The rising of the liquid in outer tube 28 must be replaced with liquid from inner column 22. This liquid from chamber 15 cannot gain any significant amount of heat because it is surrounded by boiling liquid nitrogen at almost the same temperature. The heat gain of the liquid nitrogen in chamber 15 is limited by the temperature difference between the temperature in column 22 and tube 28, which at any one point is less than about 0.5° F. Assuming that the liquid in column 22 were to be heated to the temperature of tube 28, no more heating can occur because there is no temperature differential. No heat can flow if there is no temperature differential. As the liquid nitrogen flows down column 22, it becomes subcooled because its temperature remains approximately constant and its pressure is increasing due to the head of liquid above it. The liquid is not cooled but its boiling point is raised by the increasing head pressure as it moves down column 22. Any liquid is considered subcooled when its temperature is below the saturated liquid temperature related to its absolute pressure. This makes it impossible for any liquid in column 22 to turn to vapor. Therefore, it is possible to supply 100% liquified gas at a uniform pressure through outlet 26.
The boiling of the liquified gas in tube 28 produces a moderately violent circulation of subcooled liquid flow down column 22, assuring an adequate supply of subcooled liquid at outlet 26. The pressure at the outlet 26 is very close to the theoretical head expected from the liquid surface to the bottom 24 of column 22. The difference from theoretical is due to the flow friction in column 22 and uncertainty of the liquid surface location because of the moderate circulation of the liquid.
As is readily apparent from the description, the apparatus 1 is self-regulating, with the only moving part being the float 18. The pressure at exit 26 is determined by the height of the column 22 of liquid. Thus, the apparatus may be designed having column 22 of any desired height to produce the proper constant output pressure at outlet 26.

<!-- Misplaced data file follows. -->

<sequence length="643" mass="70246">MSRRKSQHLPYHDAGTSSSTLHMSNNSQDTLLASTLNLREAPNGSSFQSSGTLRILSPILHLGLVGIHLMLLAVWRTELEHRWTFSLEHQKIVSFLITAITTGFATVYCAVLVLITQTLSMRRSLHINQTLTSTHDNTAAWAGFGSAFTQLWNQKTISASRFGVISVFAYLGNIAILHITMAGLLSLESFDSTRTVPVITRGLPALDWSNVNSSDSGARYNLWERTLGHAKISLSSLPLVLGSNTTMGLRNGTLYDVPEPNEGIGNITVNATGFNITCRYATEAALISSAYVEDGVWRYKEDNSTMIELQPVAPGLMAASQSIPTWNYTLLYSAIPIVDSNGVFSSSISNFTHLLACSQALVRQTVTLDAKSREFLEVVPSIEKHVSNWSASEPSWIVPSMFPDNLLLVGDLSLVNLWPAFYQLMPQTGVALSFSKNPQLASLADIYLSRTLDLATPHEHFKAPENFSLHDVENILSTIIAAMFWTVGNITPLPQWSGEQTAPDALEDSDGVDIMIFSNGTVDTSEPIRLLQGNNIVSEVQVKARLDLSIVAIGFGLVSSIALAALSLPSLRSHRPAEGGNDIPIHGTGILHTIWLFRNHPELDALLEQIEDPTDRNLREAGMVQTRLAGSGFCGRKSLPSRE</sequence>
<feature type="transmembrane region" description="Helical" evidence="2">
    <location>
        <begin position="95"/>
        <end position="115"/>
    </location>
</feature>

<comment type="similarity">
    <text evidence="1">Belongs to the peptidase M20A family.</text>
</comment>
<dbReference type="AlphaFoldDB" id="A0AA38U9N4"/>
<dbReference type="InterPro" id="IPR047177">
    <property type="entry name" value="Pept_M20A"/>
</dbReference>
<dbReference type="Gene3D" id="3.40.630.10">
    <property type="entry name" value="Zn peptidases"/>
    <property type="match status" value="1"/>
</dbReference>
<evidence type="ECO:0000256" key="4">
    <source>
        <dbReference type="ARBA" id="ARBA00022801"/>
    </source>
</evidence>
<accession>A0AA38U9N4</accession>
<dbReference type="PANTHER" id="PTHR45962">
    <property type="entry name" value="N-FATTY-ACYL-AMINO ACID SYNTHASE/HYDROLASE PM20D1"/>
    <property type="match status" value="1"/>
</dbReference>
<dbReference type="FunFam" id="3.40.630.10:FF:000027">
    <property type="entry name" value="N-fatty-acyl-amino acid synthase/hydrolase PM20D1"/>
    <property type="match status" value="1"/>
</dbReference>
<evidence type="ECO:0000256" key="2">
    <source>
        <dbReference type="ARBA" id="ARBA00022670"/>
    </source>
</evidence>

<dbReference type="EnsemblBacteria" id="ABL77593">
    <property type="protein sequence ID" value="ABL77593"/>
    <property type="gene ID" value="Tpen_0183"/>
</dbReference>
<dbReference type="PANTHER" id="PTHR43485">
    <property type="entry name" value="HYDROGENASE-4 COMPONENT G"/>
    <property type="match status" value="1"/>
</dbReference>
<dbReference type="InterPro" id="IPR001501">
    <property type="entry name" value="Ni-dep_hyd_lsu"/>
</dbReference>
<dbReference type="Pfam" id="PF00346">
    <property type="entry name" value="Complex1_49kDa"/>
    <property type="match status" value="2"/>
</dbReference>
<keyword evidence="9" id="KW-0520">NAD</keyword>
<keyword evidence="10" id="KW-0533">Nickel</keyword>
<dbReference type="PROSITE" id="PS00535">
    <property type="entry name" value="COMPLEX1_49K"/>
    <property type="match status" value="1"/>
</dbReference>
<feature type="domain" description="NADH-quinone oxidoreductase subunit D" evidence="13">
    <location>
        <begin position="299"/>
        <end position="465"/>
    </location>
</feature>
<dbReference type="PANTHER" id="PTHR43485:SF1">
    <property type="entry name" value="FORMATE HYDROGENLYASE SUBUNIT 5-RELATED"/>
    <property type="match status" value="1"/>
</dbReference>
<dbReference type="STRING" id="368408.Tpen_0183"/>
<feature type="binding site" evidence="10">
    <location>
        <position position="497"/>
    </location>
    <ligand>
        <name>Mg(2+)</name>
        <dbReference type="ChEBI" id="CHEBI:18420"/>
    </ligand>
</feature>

FIG. 2 illustrates a slightly modified version 1a of the apparatus. The only difference is the addition of heat exchanger 34. In this case, the inlet pipe 12 is not in direct connection with valve stem 16. Rather, the liquid-gas mixture passes through a passageway 32 in a heat exchanger 34, which heat exchanger is cooled through its fins 36 by the rising gas exiting through passageway 30. This heat exchanger 34 has an exit point 38 which is controlled by valve stem 16 in the same manner as described above. Using the evaporating gas to pre-cool the liquid-gas mixture produces less evaporating gas and thus improves the efficiency of the system.
From the foregoing, it is clear that the present invention provides a simple yet effective means for both subcooling and regulating the pressure of a liquified gas input to provide pure liquified gas at a constant temperature and pressure.
While the invention has been described with reference to certain specific embodiments thereof, it is not intended to be so limited thereby, except as set forth in the accompanying claims.